Last Monday, September 12th our Royalmont High School students took a walk.
Not just an ordinary walk.
But, instead, a strenuous walk, in dress shoes, shirts, and ties, skirts or dress slacks and blazers. We walked for a mile and a half, praying and thinking about others. It definitely was more than just a walk, maybe more like a Memorial Walk.
Our high school students at Royalmont are great young people! They are thankful, “Thank you for teaching us today,” many say. (I kid you not!) They are respectful, they aim to please… They really “try.” We, the administration and teachers, feel like we owe it to them to do the best we can to educate and form them because they deserve it.
When we got the opportunity to attend a forum at Mason High School to hear the last known survivor of the South Tower from 9/11 give his testimony, we jumped at the chance. As adults, we have an OBLIGATION to educate our youth, especially those things that MUST be remembered. Of course, you and I remember exactly what we were doing that fateful Tuesday morning in September 2001, but our teenagers don’t. Most weren’t even alive yet and if they were born, they were too young to remember.
So we decided to give our Royalmont high school students a day they would never forget, even though it was 15 years later. We were all so proud of our effort to educate.
Little did we know that Jesus would top all our efforts!
We left the Royalmont campus at 12:15 p.m. praying the Rosary, despite the road construction up through old town Mason, despite the heat and the traffic. We were running late, so the students hustled and prayed, hustled and prayed, sweating and being uncomfortable (to say the least!), experiencing maybe just a little bit of what some New Yorkers experienced that day.
By 1:00 p.m. we were in our seats. Our speaker, Mr. Ron DiFrancesco, came up onto the stage and began to narrate the day’s events. Our students were riveted. They were there, they were there on 9/11 experiencing it through the explicit explanation with all the details of a survivor who had been in the building with all the smoke, the fire, the terror, the death and the hope.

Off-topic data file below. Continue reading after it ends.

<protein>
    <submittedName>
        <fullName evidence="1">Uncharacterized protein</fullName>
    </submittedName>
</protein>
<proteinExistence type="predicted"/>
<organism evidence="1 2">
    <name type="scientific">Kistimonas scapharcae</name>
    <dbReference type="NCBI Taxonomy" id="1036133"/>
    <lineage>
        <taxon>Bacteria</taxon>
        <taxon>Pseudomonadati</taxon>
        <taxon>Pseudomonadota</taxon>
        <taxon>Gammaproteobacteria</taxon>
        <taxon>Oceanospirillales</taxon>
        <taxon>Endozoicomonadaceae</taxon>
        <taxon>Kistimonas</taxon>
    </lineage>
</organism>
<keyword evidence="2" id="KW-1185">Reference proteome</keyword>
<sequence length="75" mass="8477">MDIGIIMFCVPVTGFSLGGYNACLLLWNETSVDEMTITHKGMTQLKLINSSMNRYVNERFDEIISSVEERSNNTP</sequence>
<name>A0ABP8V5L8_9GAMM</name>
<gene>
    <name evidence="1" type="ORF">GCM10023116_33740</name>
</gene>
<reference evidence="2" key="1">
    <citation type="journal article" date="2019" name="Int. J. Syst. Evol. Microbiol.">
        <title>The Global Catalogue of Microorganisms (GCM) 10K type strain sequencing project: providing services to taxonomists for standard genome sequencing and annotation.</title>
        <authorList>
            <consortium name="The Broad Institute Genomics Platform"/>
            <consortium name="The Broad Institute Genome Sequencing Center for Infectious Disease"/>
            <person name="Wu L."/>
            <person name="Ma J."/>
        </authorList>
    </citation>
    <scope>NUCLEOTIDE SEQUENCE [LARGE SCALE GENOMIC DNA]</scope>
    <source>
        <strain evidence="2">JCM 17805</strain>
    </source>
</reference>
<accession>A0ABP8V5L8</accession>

Hope, you may say? How, was there hope?
For, when it seemed like it was over, our survivor had called it quits, he was stuck in the stairwell, smoke everywhere, blockaded at the 72nd floor with no ability to go down and only smoke and fire up. He laid down, closed his eyes and heard,
“Get up. Get up and go downstairs.”
He did not hesitate, he got up. What else would YOU do if you heard a voice in an empty stairwell, speaking to you in your head, urging you to LIVE?
So, he got up and started downstairs.
And as he reached the part at the 72nd floor where the stair was blocked, our hero punched through the wall to discover it was particle board. Soon, he was through and after 72 agonizing flights of stairs he arrived at the lobby.
Our students sat in stunned silence, with everyone thinking, “Did he just say that God spoke to him?” “I think he just said that God spoke to him.”
Yes. He. Did.
Our young people need experiences like this. They need to know about survivors. They need to know about tragedy. They need to know about real life. They need to know that God loves them. God cares about them. God is constantly thinking about them. God comes through despite tragedy and the drama of real life. When there is death, there is also life. They need to know that God can and does talk to those He loves.
In this secular world, we rarely hear witnesses to the eternal. And I must admit, I was not expecting anything “religious” when we started our walk to get some real life history remembering 9/11. But when you have an open mind and an open heart and you go out to serve, God just happens to appear. Indeed, God did appear and what is more, He embraced all of us. How do I know?
Because we decided to take a walk and celebrate true heroism last Monday, September 12th.
I hope He did the same for you!
The watch Mr. DiFrancesco’s was wearing when the 2nd plane hit Tower 2.